Jawin | Jan 4, 2007 |
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Amazon.com Product Description (ISBN 0375508821, Hardcover)

The grandson of J.R.R. Tolkien makes a thrilling debut as a novelist in this suspenseful courtroom drama that will have you guessing to the very end.

“Don’t let the author’s last name confuse you, for there are no Hobbits in this debut novel by the grandson of J.R.R. Tolkien, only a wonderful story of family, relationships, and suspense. . . . Part English cozy, part family saga, part courtroom drama, this genre-bending work of fiction is touching and enchanting.” —Booklist (starred review)

“The book is fast-paced and crisply plotted, with Tolkien elegantly piecing together the different perspectives and introducing unexpected twists.” —Publishers Weekly

“Tolkien’s skill as a storyteller is worthy of notice in this taut, well-paced legal thriller. The excellent courtroom drama and well-drawn, believable characters make this a good choice. . . . With an easily recognizable surname, a formidable Oxford education, and a successful career as a London barrister, the grandson of the author of The Lord of the Rings is bound to create a stir with this debut novel.” —Library Journal

One summer night, two men break into an isolated manor house and kill Lady Anne Robinson. Her son, Thomas, convinces the police that his father’s beautiful personal assistant sent the killers, but Thomas is known for his overactive imagination, and he has reasons to lie.

Thomas’s father, Sir Peter Robinson, the British minister of defense, refuses to believe his son. Instead, he marries his assistant, Greta Grahame, and will be giving evidence for the defense at her trial. He will be the final witness.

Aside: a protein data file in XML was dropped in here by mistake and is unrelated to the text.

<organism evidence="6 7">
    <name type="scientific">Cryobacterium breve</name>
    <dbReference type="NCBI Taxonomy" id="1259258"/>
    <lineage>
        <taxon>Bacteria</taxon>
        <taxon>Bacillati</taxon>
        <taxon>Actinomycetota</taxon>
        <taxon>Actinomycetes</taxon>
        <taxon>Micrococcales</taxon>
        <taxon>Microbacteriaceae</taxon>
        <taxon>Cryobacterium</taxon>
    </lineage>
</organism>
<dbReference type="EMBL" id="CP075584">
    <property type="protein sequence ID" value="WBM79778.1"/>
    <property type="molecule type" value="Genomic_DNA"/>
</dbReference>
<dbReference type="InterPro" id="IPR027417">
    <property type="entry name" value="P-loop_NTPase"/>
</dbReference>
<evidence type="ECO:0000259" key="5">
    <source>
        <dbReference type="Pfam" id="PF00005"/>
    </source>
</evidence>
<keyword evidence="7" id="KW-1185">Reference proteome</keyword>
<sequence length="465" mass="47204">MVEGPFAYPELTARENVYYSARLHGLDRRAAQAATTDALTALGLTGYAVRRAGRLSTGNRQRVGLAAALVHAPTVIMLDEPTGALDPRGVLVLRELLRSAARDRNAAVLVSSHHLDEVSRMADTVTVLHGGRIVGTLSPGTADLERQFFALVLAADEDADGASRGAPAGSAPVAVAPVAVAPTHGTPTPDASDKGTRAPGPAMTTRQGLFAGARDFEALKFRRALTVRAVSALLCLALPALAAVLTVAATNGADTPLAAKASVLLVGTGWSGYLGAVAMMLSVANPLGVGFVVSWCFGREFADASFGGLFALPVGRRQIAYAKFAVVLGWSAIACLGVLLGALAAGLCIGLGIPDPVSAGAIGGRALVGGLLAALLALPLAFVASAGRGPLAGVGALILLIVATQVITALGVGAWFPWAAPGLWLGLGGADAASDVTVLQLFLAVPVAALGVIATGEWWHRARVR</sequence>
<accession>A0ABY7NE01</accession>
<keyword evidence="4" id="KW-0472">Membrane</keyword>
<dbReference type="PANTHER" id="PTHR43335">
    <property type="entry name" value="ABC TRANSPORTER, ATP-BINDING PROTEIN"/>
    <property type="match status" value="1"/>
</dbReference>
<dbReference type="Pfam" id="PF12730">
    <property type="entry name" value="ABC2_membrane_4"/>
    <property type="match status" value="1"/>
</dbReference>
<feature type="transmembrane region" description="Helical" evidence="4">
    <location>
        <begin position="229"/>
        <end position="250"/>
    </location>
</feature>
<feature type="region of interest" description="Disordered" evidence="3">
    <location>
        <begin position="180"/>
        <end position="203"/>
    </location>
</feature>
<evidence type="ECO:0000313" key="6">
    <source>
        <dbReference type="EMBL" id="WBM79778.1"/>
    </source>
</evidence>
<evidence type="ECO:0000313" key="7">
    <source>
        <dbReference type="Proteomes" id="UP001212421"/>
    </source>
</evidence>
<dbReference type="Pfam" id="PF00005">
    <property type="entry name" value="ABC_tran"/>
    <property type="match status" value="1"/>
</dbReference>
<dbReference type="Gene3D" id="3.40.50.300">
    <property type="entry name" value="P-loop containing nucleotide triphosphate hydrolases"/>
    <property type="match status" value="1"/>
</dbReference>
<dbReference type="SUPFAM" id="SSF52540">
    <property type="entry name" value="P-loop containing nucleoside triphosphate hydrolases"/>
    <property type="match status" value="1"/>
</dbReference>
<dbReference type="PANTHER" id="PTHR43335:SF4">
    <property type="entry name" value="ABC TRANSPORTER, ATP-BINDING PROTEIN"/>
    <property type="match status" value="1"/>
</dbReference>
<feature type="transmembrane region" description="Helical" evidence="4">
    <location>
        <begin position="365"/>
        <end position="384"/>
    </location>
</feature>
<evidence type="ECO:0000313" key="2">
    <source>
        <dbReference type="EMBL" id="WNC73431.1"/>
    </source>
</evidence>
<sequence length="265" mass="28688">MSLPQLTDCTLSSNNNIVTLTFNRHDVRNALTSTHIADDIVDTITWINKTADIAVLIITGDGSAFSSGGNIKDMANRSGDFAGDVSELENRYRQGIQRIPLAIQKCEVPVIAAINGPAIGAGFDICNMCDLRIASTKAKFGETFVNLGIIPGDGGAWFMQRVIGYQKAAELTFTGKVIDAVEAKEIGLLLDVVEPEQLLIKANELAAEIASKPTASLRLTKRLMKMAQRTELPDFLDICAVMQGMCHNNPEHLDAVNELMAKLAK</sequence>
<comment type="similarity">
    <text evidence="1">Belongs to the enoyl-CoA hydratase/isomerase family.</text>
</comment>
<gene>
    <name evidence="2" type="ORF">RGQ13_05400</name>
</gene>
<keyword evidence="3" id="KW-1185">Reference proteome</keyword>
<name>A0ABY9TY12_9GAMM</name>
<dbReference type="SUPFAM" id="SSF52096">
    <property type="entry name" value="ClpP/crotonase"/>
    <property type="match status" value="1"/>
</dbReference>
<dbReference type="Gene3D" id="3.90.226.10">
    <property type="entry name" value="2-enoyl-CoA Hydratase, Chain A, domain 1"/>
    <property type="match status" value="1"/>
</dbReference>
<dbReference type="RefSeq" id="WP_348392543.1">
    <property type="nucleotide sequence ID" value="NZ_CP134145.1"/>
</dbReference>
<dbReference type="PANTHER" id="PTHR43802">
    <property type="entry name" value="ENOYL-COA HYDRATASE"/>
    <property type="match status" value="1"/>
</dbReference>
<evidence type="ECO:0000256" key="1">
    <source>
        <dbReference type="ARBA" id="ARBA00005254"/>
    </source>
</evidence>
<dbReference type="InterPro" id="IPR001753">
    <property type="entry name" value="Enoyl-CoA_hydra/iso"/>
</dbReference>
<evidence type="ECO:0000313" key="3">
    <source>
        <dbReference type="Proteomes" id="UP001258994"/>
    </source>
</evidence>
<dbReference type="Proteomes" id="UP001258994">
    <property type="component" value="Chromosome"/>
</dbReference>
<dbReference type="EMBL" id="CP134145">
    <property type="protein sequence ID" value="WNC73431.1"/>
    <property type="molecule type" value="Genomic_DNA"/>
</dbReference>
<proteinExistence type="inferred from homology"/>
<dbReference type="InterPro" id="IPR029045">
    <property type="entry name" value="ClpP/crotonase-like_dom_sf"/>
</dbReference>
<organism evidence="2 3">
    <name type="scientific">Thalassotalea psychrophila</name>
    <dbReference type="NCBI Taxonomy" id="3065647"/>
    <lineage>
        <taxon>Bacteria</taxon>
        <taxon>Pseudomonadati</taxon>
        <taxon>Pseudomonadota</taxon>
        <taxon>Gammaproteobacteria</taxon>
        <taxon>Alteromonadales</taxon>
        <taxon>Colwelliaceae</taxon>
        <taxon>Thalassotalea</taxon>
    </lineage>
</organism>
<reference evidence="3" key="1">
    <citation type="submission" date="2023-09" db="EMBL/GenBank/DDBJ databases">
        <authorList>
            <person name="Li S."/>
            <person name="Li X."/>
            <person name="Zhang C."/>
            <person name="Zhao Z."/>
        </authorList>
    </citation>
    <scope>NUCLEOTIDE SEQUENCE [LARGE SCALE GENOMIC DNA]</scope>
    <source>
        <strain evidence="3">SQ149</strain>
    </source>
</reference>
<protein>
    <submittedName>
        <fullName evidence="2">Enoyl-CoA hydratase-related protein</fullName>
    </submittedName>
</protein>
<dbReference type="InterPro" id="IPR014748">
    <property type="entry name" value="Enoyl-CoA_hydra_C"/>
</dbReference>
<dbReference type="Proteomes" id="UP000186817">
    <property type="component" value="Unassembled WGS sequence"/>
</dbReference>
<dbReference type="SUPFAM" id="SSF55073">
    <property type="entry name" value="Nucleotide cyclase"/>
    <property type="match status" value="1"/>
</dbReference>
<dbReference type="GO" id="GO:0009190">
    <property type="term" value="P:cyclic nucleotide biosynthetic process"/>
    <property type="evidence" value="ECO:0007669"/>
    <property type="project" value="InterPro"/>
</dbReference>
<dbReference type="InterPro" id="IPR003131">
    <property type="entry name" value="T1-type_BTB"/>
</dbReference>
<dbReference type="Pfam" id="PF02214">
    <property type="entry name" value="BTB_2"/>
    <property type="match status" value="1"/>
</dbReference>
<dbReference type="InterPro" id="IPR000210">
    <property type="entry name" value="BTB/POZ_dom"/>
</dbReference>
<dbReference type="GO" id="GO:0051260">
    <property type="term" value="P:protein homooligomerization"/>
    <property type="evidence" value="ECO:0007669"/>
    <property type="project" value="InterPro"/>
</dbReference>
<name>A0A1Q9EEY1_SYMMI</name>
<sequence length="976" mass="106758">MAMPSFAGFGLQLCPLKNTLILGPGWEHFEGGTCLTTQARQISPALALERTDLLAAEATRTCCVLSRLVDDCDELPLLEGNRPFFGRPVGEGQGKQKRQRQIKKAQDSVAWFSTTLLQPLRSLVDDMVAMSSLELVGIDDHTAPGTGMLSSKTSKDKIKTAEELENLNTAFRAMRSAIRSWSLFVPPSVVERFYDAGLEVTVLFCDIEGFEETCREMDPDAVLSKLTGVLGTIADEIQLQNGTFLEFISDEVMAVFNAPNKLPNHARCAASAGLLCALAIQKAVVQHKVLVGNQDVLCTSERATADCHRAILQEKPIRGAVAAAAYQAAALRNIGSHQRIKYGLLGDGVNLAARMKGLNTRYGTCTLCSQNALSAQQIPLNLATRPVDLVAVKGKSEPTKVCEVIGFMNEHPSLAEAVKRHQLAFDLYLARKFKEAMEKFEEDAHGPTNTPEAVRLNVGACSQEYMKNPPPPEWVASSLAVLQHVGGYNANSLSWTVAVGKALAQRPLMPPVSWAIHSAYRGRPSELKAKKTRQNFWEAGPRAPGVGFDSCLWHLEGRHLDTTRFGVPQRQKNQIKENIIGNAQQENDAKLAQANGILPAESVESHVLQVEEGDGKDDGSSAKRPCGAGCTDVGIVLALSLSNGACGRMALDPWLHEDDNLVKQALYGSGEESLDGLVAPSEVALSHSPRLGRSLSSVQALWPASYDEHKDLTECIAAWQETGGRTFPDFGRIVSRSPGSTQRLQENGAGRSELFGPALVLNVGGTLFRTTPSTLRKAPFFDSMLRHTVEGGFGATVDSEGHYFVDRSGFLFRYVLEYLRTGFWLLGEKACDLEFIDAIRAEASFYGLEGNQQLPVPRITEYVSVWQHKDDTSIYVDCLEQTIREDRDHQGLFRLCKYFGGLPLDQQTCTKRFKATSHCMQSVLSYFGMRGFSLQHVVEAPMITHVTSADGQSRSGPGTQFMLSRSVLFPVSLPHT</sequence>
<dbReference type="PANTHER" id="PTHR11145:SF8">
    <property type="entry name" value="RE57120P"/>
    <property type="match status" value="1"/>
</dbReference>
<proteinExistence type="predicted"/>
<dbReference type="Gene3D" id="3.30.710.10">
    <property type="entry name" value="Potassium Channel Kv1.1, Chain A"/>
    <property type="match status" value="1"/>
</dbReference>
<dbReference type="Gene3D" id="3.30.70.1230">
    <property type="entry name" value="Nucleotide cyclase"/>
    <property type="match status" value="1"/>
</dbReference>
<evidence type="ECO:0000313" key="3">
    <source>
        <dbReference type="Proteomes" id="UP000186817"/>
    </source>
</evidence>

Author Simon Tolkien successfully combines legal suspense and psychological tension in this sharply etched portrait of four people whose lives are changed by a murder. Alternating between the trial in London’s Central Criminal Court and private moments among the characters, Tolkien expertly describes the art of the trial, the clash between Britain’s social classes, and, most notably, the complexity of family relations.

Who is telling the truth—the new wife or the bereaved son? What will Sir Peter tell the court? With tantalizing ambiguity, Tolkien keeps readers guessing about the true motivations of these characters until the final witness.

(retrieved from Amazon Mon, 30 Sep 2013 13:29:24 -0400)

(see all 4 descriptions)

The murder of Lady Anne Robinson by two intruders causes a schism in her family when her son convinces police that his father's beautiful personal assistant hired the killers, while his father refuses to believe his son and marries the accused.